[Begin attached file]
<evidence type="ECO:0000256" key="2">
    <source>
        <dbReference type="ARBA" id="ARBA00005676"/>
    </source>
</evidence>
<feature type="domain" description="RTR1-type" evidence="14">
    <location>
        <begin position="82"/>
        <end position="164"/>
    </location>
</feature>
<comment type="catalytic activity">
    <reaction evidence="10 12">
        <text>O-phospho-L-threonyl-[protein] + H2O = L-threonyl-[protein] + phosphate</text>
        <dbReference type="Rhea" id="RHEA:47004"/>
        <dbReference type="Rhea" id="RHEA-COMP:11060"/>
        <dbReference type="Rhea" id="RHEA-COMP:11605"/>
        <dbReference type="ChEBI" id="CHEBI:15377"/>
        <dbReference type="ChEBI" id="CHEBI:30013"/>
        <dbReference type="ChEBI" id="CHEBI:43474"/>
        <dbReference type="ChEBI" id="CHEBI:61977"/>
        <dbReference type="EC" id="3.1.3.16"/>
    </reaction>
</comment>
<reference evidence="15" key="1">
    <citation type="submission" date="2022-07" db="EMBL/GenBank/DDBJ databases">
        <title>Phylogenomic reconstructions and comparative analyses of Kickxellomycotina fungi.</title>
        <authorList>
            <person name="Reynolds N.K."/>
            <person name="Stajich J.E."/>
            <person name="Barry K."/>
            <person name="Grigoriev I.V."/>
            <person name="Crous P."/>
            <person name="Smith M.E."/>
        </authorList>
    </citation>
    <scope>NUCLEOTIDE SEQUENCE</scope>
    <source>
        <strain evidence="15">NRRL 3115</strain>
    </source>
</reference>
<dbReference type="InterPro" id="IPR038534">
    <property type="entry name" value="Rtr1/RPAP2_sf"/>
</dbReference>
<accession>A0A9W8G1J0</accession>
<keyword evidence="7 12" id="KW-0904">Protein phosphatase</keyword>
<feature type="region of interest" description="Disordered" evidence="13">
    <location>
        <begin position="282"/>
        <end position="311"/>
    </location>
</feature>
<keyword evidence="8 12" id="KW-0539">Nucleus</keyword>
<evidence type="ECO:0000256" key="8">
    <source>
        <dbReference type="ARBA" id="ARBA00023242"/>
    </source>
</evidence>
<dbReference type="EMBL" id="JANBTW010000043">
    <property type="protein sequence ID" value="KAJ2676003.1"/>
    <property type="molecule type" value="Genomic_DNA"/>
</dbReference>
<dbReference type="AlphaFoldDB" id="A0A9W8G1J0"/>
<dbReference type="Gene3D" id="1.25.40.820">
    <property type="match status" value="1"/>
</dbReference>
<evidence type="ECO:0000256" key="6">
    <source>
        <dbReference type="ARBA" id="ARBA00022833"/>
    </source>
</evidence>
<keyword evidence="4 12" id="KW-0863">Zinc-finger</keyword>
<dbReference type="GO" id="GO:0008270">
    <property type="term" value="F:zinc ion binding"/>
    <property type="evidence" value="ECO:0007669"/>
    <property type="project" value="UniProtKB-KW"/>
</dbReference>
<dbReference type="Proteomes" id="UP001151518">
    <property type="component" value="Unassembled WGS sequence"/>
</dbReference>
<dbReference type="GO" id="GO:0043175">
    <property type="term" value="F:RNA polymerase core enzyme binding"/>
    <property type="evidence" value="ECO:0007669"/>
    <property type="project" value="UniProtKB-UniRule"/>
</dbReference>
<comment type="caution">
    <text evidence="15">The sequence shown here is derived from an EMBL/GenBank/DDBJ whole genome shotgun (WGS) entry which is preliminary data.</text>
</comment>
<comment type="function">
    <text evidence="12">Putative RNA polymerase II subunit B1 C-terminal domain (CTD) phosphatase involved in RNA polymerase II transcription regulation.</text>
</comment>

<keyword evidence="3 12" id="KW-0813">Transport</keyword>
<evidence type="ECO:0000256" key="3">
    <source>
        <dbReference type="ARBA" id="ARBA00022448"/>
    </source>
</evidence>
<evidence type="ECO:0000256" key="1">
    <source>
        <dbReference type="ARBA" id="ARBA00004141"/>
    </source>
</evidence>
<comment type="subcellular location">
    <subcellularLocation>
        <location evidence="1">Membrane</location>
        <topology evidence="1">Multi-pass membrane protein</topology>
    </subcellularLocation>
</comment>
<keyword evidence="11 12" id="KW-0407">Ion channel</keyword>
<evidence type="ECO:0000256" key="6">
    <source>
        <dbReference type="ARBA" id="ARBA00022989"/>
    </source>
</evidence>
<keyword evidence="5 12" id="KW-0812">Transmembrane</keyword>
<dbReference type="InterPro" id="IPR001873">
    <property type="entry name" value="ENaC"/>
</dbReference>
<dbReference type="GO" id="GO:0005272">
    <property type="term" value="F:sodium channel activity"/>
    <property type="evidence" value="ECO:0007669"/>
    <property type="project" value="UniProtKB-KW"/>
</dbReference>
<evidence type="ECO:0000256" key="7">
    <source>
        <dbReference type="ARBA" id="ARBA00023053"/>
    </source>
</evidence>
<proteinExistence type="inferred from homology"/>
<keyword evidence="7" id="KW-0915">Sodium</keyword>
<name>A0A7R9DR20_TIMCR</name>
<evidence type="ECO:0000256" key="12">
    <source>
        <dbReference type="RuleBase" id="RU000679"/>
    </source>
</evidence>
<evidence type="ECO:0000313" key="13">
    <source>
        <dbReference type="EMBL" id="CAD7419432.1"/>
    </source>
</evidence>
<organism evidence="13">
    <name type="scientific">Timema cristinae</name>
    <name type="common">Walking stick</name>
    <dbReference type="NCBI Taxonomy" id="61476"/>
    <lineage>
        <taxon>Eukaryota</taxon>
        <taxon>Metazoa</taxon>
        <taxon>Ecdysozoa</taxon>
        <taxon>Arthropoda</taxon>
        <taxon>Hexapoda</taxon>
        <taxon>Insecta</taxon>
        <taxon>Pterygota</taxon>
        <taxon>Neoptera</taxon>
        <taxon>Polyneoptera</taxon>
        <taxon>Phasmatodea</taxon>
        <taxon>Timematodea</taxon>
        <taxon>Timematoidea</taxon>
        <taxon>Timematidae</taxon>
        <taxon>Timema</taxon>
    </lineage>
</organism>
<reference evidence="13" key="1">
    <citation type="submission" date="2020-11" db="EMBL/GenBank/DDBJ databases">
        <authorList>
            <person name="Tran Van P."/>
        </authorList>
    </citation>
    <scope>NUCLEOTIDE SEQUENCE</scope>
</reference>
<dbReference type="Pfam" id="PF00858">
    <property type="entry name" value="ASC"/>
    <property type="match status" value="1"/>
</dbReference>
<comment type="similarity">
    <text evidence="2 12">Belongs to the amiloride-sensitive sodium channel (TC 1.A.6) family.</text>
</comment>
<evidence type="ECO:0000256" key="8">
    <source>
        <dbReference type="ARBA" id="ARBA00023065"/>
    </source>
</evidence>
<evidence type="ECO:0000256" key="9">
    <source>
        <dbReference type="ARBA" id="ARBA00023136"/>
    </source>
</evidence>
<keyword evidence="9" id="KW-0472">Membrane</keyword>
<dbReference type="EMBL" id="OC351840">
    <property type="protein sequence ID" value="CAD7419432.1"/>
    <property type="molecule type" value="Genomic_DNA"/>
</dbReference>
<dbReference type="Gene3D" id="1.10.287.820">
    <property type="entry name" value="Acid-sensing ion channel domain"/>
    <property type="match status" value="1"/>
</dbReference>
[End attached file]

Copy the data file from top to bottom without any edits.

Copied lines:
<evidence type="ECO:0000256" key="2">
    <source>
        <dbReference type="ARBA" id="ARBA00005676"/>
    </source>
</evidence>
<feature type="domain" description="RTR1-type" evidence="14">
    <location>
        <begin position="82"/>
        <end position="164"/>
    </location>
</feature>
<comment type="catalytic activity">
    <reaction evidence="10 12">
        <text>O-phospho-L-threonyl-[protein] + H2O = L-threonyl-[protein] + phosphate</text>
        <dbReference type="Rhea" id="RHEA:47004"/>
        <dbReference type="Rhea" id="RHEA-COMP:11060"/>
        <dbReference type="Rhea" id="RHEA-COMP:11605"/>
        <dbReference type="ChEBI" id="CHEBI:15377"/>
        <dbReference type="ChEBI" id="CHEBI:30013"/>
        <dbReference type="ChEBI" id="CHEBI:43474"/>
        <dbReference type="ChEBI" id="CHEBI:61977"/>
        <dbReference type="EC" id="3.1.3.16"/>
    </reaction>
</comment>
<reference evidence="15" key="1">
    <citation type="submission" date="2022-07" db="EMBL/GenBank/DDBJ databases">
        <title>Phylogenomic reconstructions and comparative analyses of Kickxellomycotina fungi.</title>
        <authorList>
            <person name="Reynolds N.K."/>
            <person name="Stajich J.E."/>
            <person name="Barry K."/>
            <person name="Grigoriev I.V."/>
            <person name="Crous P."/>
            <person name="Smith M.E."/>
        </authorList>
    </citation>
    <scope>NUCLEOTIDE SEQUENCE</scope>
    <source>
        <strain evidence="15">NRRL 3115</strain>
    </source>
</reference>
<dbReference type="InterPro" id="IPR038534">
    <property type="entry name" value="Rtr1/RPAP2_sf"/>
</dbReference>
<accession>A0A9W8G1J0</accession>
<keyword evidence="7 12" id="KW-0904">Protein phosphatase</keyword>
<feature type="region of interest" description="Disordered" evidence="13">
    <location>
        <begin position="282"/>
        <end position="311"/>
    </location>
</feature>
<keyword evidence="8 12" id="KW-0539">Nucleus</keyword>
<evidence type="ECO:0000256" key="8">
    <source>
        <dbReference type="ARBA" id="ARBA00023242"/>
    </source>
</evidence>
<dbReference type="EMBL" id="JANBTW010000043">
    <property type="protein sequence ID" value="KAJ2676003.1"/>
    <property type="molecule type" value="Genomic_DNA"/>
</dbReference>
<dbReference type="AlphaFoldDB" id="A0A9W8G1J0"/>
<dbReference type="Gene3D" id="1.25.40.820">
    <property type="match status" value="1"/>
</dbReference>
<evidence type="ECO:0000256" key="6">
    <source>
        <dbReference type="ARBA" id="ARBA00022833"/>
    </source>
</evidence>
<keyword evidence="4 12" id="KW-0863">Zinc-finger</keyword>
<dbReference type="GO" id="GO:0008270">
    <property type="term" value="F:zinc ion binding"/>
    <property type="evidence" value="ECO:0007669"/>
    <property type="project" value="UniProtKB-KW"/>
</dbReference>
<dbReference type="Proteomes" id="UP001151518">
    <property type="component" value="Unassembled WGS sequence"/>
</dbReference>
<dbReference type="GO" id="GO:0043175">
    <property type="term" value="F:RNA polymerase core enzyme binding"/>
    <property type="evidence" value="ECO:0007669"/>
    <property type="project" value="UniProtKB-UniRule"/>
</dbReference>
<comment type="caution">
    <text evidence="15">The sequence shown here is derived from an EMBL/GenBank/DDBJ whole genome shotgun (WGS) entry which is preliminary data.</text>
</comment>
<comment type="function">
    <text evidence="12">Putative RNA polymerase II subunit B1 C-terminal domain (CTD) phosphatase involved in RNA polymerase II transcription regulation.</text>
</comment>

<keyword evidence="3 12" id="KW-0813">Transport</keyword>
<evidence type="ECO:0000256" key="3">
    <source>
        <dbReference type="ARBA" id="ARBA00022448"/>
    </source>
</evidence>
<evidence type="ECO:0000256" key="1">
    <source>
        <dbReference type="ARBA" id="ARBA00004141"/>
    </source>
</evidence>
<comment type="subcellular location">
    <subcellularLocation>
        <location evidence="1">Membrane</location>
        <topology evidence="1">Multi-pass membrane protein</topology>
    </subcellularLocation>
</comment>
<keyword evidence="11 12" id="KW-0407">Ion channel</keyword>
<evidence type="ECO:0000256" key="6">
    <source>
        <dbReference type="ARBA" id="ARBA00022989"/>
    </source>
</evidence>
<keyword evidence="5 12" id="KW-0812">Transmembrane</keyword>
<dbReference type="InterPro" id="IPR001873">
    <property type="entry name" value="ENaC"/>
</dbReference>
<dbReference type="GO" id="GO:0005272">
    <property type="term" value="F:sodium channel activity"/>
    <property type="evidence" value="ECO:0007669"/>
    <property type="project" value="UniProtKB-KW"/>
</dbReference>
<evidence type="ECO:0000256" key="7">
    <source>
        <dbReference type="ARBA" id="ARBA00023053"/>
    </source>
</evidence>
<proteinExistence type="inferred from homology"/>
<keyword evidence="7" id="KW-0915">Sodium</keyword>
<name>A0A7R9DR20_TIMCR</name>
<evidence type="ECO:0000256" key="12">
    <source>
        <dbReference type="RuleBase" id="RU000679"/>
    </source>
</evidence>
<evidence type="ECO:0000313" key="13">
    <source>
        <dbReference type="EMBL" id="CAD7419432.1"/>
    </source>
</evidence>
<organism evidence="13">
    <name type="scientific">Timema cristinae</name>
    <name type="common">Walking stick</name>
    <dbReference type="NCBI Taxonomy" id="61476"/>
    <lineage>
        <taxon>Eukaryota</taxon>
        <taxon>Metazoa</taxon>
        <taxon>Ecdysozoa</taxon>
        <taxon>Arthropoda</taxon>
        <taxon>Hexapoda</taxon>
        <taxon>Insecta</taxon>
        <taxon>Pterygota</taxon>
        <taxon>Neoptera</taxon>
        <taxon>Polyneoptera</taxon>
        <taxon>Phasmatodea</taxon>
        <taxon>Timematodea</taxon>
        <taxon>Timematoidea</taxon>
        <taxon>Timematidae</taxon>
        <taxon>Timema</taxon>
    </lineage>
</organism>
<reference evidence="13" key="1">
    <citation type="submission" date="2020-11" db="EMBL/GenBank/DDBJ databases">
        <authorList>
            <person name="Tran Van P."/>
        </authorList>
    </citation>
    <scope>NUCLEOTIDE SEQUENCE</scope>
</reference>
<dbReference type="Pfam" id="PF00858">
    <property type="entry name" value="ASC"/>
    <property type="match status" value="1"/>
</dbReference>
<comment type="similarity">
    <text evidence="2 12">Belongs to the amiloride-sensitive sodium channel (TC 1.A.6) family.</text>
</comment>
<evidence type="ECO:0000256" key="8">
    <source>
        <dbReference type="ARBA" id="ARBA00023065"/>
    </source>
</evidence>
<evidence type="ECO:0000256" key="9">
    <source>
        <dbReference type="ARBA" id="ARBA00023136"/>
    </source>
</evidence>
<keyword evidence="9" id="KW-0472">Membrane</keyword>
<dbReference type="EMBL" id="OC351840">
    <property type="protein sequence ID" value="CAD7419432.1"/>
    <property type="molecule type" value="Genomic_DNA"/>
</dbReference>
<dbReference type="Gene3D" id="1.10.287.820">
    <property type="entry name" value="Acid-sensing ion channel domain"/>
    <property type="match status" value="1"/>
</dbReference>